The holiday season is typically the time that manufacturers pull out all the stops in an attempt to produce the perfect holiday gift. Consoles from Nintendo and Microsoft finally hit the shelves after much anticipation, chipsets from AMD and Intel provided new motherboard solutions, and new PDAs bedazzled technology lovers. Even an unlikely company managed to wow a large number of electronics enthusiasts around the globe with the launch of a product touted as revolutionary. That company happened to be Apple and the product happened to be named iPod.
Announced on October 23, 2001, the Apple iPod received raved reviews well before it hit store shelves. The Wall Street Journal proclaimed the iPod “simply the best digital music player” while The New York Times called the iPod an “absolutely ravishing machine.” The critics were quickly impressed with the iPod’s ease of use, small form factor, and striking looks.
Although the bulk of most iPod reviews were filled with words of praise, almost every article included at least one sentence that pointed out what many felt was a fatal flaw in the iPod design: it would only work with a Macintosh computer. This left the majority of computer owners and MP3 listeners out of luck, since out of the box an iPod would be about as useful as an expensive paper weight when hooked up to a PC.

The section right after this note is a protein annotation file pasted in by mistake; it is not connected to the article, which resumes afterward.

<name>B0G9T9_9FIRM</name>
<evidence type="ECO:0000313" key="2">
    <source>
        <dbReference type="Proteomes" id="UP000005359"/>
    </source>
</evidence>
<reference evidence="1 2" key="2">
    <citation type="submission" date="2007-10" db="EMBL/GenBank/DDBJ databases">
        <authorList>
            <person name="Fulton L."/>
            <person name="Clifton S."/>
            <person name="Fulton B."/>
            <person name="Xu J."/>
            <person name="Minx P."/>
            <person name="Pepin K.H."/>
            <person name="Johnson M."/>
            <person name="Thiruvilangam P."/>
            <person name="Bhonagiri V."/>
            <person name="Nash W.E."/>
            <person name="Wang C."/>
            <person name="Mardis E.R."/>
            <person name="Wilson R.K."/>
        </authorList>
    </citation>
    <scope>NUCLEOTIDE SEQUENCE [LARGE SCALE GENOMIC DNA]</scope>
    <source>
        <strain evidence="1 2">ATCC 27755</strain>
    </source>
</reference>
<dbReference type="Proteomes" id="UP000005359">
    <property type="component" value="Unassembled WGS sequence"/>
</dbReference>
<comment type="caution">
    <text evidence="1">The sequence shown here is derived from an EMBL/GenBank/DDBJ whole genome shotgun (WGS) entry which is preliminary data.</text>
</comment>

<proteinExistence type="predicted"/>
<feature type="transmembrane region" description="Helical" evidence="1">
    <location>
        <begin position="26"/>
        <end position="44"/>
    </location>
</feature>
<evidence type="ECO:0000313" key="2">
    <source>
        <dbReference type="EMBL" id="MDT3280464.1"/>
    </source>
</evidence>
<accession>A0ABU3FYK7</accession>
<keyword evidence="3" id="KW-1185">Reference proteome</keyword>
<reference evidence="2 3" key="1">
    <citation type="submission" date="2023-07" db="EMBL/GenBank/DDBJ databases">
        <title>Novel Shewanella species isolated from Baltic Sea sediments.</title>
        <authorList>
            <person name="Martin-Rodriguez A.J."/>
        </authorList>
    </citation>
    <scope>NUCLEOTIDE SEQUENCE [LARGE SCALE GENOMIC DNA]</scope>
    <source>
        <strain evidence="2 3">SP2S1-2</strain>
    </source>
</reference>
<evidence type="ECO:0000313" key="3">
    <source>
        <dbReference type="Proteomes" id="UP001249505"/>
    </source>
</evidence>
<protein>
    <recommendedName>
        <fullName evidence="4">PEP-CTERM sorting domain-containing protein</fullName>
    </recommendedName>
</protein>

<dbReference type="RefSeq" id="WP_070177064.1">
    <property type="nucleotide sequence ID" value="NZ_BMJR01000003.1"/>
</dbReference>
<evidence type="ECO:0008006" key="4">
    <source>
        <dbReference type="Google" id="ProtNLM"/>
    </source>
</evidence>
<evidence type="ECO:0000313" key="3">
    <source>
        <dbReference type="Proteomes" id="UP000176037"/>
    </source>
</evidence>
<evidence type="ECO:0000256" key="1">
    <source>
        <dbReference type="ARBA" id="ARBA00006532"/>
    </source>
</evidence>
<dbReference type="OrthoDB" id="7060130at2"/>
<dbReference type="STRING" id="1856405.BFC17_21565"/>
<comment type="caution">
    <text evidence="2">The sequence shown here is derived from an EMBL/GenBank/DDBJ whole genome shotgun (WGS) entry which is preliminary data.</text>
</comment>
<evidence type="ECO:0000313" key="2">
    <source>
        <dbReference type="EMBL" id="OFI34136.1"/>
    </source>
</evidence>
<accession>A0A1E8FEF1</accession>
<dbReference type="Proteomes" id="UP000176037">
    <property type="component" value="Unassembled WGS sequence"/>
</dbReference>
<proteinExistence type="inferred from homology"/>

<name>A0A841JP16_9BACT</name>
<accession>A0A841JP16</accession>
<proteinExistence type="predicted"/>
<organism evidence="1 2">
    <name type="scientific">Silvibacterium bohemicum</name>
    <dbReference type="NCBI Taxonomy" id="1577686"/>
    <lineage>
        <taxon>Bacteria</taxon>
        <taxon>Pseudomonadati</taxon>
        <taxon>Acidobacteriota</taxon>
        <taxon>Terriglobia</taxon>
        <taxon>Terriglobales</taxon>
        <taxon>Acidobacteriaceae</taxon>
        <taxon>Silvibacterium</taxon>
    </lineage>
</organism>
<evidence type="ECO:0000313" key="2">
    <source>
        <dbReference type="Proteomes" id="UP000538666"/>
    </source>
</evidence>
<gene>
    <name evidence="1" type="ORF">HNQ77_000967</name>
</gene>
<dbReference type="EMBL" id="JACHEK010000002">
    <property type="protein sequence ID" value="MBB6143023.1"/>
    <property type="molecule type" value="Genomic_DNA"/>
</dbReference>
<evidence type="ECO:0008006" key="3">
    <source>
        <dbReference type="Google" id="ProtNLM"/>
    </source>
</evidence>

What the reviews did not point out is that there is a way to connect an iPod to a PC. A company named Mediafour has been working on PC software for the iPod and is currently on their third technology preview of their product, entitled XPlay. Today we take an AnandTech look at Apple’s iPod and show you how the iPod works with a PC, picking up the slack left behind by previous iPod reviews.